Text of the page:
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Excerpt from The Myth of Human Supremacy

Lactobacillus johnsonii (p. 154)

From chapter "Narcissism"

Here is a beautiful thing. As you know, bacteria outnumber human cells in our bodies ten to one. So we need to gain bacteria somehow; they have to come from somewhere. How does this begin to happen? It used to be thought that the placenta is a sterile place, and that babies encounter their first bacteria in the birth canal, where they meet, among others, Lactobacillus johnsonii, who is a milk-digesting bacteria. Normally, not many of these bacteria live in the vagina, but during pregnancy the population of Lactobacillus johnsonii there greatly expands, so that during birth the child is literally covered with them. Some of these bacteria are ingested, and they give the child the ability to absorb the mother’s milk.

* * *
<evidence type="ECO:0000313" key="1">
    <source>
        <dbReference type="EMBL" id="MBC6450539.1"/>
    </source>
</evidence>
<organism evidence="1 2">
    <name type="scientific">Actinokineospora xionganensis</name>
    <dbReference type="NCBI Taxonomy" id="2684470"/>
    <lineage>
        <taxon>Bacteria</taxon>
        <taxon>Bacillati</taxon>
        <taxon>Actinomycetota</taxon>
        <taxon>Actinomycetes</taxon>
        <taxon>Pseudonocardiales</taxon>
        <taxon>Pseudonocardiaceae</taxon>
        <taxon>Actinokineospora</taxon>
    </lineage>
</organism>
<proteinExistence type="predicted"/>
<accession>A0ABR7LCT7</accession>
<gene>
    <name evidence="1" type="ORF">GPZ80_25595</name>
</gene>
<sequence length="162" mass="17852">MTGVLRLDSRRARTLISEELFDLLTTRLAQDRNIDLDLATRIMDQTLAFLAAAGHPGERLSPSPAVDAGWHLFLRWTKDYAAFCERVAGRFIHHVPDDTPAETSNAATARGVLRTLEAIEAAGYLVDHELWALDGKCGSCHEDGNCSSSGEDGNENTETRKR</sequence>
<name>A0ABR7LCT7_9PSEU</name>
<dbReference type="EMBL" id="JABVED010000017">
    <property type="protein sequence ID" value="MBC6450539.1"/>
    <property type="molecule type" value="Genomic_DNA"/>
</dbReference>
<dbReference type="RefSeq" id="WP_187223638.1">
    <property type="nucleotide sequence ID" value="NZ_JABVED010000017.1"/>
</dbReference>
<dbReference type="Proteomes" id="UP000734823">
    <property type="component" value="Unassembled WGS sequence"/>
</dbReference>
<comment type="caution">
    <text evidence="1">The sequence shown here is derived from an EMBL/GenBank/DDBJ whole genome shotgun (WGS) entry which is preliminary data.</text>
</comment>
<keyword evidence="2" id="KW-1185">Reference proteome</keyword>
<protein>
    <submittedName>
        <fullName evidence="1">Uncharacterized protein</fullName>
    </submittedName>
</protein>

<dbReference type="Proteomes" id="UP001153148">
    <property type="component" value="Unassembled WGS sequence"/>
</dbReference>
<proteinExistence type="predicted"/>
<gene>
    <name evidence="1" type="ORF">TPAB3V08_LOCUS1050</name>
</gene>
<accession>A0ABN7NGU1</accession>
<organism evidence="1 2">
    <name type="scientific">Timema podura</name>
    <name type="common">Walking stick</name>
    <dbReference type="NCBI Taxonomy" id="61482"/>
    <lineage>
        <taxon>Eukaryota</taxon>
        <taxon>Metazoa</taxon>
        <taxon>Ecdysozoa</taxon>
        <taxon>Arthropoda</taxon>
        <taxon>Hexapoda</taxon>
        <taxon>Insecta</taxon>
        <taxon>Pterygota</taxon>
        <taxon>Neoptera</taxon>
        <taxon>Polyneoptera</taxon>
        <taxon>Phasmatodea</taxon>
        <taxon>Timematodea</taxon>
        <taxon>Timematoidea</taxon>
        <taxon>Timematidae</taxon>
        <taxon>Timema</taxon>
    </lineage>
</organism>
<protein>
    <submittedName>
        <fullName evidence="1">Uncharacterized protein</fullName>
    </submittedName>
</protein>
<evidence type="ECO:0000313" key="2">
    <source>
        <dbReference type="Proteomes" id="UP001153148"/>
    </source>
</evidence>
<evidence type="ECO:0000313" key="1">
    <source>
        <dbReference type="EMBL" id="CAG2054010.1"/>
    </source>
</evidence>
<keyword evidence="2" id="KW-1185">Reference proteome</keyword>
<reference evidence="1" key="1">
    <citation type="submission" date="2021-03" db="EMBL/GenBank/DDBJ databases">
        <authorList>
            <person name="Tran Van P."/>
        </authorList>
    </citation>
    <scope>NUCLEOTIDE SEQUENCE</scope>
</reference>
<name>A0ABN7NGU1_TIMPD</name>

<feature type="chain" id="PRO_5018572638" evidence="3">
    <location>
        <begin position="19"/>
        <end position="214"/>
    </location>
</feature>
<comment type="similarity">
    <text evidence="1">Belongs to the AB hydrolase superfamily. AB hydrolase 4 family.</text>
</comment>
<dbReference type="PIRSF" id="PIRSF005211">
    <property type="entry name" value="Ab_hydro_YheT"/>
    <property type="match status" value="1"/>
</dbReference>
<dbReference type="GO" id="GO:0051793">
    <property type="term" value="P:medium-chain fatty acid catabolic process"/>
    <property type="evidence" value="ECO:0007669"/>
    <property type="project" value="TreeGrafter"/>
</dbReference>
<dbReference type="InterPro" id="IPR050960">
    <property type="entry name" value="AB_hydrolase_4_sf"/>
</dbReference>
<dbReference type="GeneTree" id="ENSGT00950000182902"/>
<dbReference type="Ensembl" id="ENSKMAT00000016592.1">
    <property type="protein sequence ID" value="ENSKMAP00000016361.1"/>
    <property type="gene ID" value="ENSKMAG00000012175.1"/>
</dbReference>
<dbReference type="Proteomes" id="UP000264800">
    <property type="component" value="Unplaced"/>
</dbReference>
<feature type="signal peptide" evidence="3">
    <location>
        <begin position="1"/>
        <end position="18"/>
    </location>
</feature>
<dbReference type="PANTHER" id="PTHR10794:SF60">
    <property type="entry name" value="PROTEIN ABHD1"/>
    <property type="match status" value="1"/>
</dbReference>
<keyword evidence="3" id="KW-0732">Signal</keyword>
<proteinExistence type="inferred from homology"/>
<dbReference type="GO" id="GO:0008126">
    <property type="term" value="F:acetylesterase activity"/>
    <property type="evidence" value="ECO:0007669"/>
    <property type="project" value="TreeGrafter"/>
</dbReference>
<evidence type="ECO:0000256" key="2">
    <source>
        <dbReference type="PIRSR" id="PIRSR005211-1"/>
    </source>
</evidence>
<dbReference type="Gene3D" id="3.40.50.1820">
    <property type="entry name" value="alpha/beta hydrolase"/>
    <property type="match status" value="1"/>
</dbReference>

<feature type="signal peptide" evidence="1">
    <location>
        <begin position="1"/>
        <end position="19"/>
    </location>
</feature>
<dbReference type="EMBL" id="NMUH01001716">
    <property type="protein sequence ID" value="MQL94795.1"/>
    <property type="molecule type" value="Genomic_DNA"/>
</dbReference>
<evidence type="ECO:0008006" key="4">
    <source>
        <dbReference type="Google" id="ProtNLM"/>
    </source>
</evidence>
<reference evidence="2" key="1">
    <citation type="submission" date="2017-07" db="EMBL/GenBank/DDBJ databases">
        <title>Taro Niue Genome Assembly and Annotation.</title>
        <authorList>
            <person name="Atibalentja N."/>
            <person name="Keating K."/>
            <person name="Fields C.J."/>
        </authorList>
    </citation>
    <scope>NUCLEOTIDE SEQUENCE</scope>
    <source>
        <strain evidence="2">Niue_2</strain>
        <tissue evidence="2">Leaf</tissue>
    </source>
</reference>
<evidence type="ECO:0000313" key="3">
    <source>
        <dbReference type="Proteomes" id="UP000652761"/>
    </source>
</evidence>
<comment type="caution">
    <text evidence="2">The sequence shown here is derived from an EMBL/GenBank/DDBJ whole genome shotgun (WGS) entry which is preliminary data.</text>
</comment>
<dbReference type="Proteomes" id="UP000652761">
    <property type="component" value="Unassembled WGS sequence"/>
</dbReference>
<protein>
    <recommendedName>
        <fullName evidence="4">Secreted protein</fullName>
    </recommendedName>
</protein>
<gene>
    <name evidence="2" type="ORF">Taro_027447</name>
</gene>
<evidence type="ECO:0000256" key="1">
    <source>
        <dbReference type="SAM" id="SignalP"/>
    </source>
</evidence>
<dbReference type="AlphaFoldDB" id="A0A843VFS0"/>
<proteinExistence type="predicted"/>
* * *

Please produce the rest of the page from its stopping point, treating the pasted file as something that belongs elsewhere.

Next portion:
That would be beautiful enough, but more recent research shows that the placenta probably isn’t sterile, but that instead, as one article puts it, the “placenta harbours a unique ecosystem of bacteria which may have a surprising origin—the mother’s mouth.” Evidently the bacteria “somehow” (to use the scientific term) make their way from her mouth through her bloodstream and then either into the baby’s bloodstream or into the baby’s mouth and then gut through amniotic fluid. But how does this happen? How do the bacteria make their way? What are the relationships between mother, bacteria, and child? Who is helping whom, and how?


I’m sorry, do you want to tell me again that there is no true function in nature?